Disney Friends
Reviewed by Brandy Shaul
Review Date Platform Genre Rating Production
2008-04-02 Nintendo DS E (Everyone) Disney Interactive Studios / Amaze

I've always been a nut for anything Disney. Call it childish if you'd like, but there's something about wholesome animated characters that just makes my heart warm. So, needless to say, when I learned Disney Interactive was releasing a game that allowed players to directly interact with some of their favorite characters from past films, I jumped at the chance.

Disney Friends places players in the role of an aspiring Guardian, given the task of taking care of different characters from the Disney universe. With Tinkerbell as your guide, you are dropped in a training session with one of the squishy green aliens of Toy Story fame, and are shown your main goals and missions. Through a first person perspective, you learn how to feed, pet, and play with your new friends; afterwards, you jump into your first real set of duties, taking care of everyone's favorite misfit alien, Stitch.

After you meet Stitch, you'll quickly realize that the gameplay here is a lot more complex than it might outwardly appear. Being a Character Guardian is about much more than simply providing the right types of food and shelter for your characters. Similar to games like the Sims, Disney Friends equips each character with a set of bars that must be filled regularly. There are basic bars for food and energy, as well as ones for overall satisfaction and happiness/loneliness.

Relying both on the touch screen and on the ABXY buttons, you will need to frequently open the menu to access your backpack?‚…s items, games, special activities, etc. As you begin building a friendship with Stitch, you will unlock new locations to explore, like the fairgrounds and Lilo's house. But don?‚…t think that once you unlock everything you have completed the game. Since Disney Friends relies heavily on a real-time day and night cycle, each new day in the real world reveals a brand new day in the game as well, a new day that is filled with more feeding, playing, and traveling for you and your friends.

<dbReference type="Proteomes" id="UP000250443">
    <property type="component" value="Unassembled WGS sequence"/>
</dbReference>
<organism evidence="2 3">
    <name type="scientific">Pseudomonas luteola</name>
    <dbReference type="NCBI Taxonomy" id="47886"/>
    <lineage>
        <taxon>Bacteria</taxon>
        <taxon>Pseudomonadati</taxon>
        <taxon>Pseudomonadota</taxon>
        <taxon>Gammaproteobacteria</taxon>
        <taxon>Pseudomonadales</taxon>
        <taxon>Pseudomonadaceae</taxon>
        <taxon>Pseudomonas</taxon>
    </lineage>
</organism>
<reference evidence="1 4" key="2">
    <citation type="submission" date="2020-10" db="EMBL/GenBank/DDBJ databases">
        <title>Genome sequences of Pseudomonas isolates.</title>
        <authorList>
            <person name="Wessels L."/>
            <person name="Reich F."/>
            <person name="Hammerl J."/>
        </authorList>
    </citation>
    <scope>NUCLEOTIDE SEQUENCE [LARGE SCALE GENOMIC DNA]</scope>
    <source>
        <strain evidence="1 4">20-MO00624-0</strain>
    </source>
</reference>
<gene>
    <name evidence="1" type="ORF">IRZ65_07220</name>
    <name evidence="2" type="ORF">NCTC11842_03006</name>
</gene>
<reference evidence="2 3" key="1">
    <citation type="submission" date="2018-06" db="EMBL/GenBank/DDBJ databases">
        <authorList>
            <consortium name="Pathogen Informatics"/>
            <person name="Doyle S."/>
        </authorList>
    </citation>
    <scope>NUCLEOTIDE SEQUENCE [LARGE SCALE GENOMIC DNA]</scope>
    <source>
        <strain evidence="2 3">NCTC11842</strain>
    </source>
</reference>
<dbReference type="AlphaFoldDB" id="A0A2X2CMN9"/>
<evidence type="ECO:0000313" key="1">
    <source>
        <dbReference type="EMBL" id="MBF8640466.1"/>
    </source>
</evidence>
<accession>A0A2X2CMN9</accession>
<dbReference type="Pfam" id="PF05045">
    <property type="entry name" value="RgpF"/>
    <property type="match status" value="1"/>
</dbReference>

After you reach a certain level of comfort with Stitch, you will unlock other characters, until you have access to all sorts of Disney stars like Dori, Winnie the Pooh, and Simba.

Each character has his or her own themed world, accessible from your Guardian HQ, a circular room with doors leading to each character, which also contains alcoves for Tinkerbell's store and your trophy case. As you progress through the game, you will need to restock your backpack with food items, and new toys with which your characters can play. Each friend has unique items that are specific to them, such as a ukulele for Stitch, and honey pots for Pooh. Items range in price from cheap to downright expensive, depending on the complexity and size. One positive aspect in terms of shopping is that money is very easy to come by.

Every time you enter a character's world, and decide to take a trip with them to one of their specific locations, such as the mine field with Dori, you will encounter mounds of earth, tree trunks, etc. that reveal money when tapped on. You can leave and return to each screen as many times as you?‚…d like only to find that the coins regenerate each time.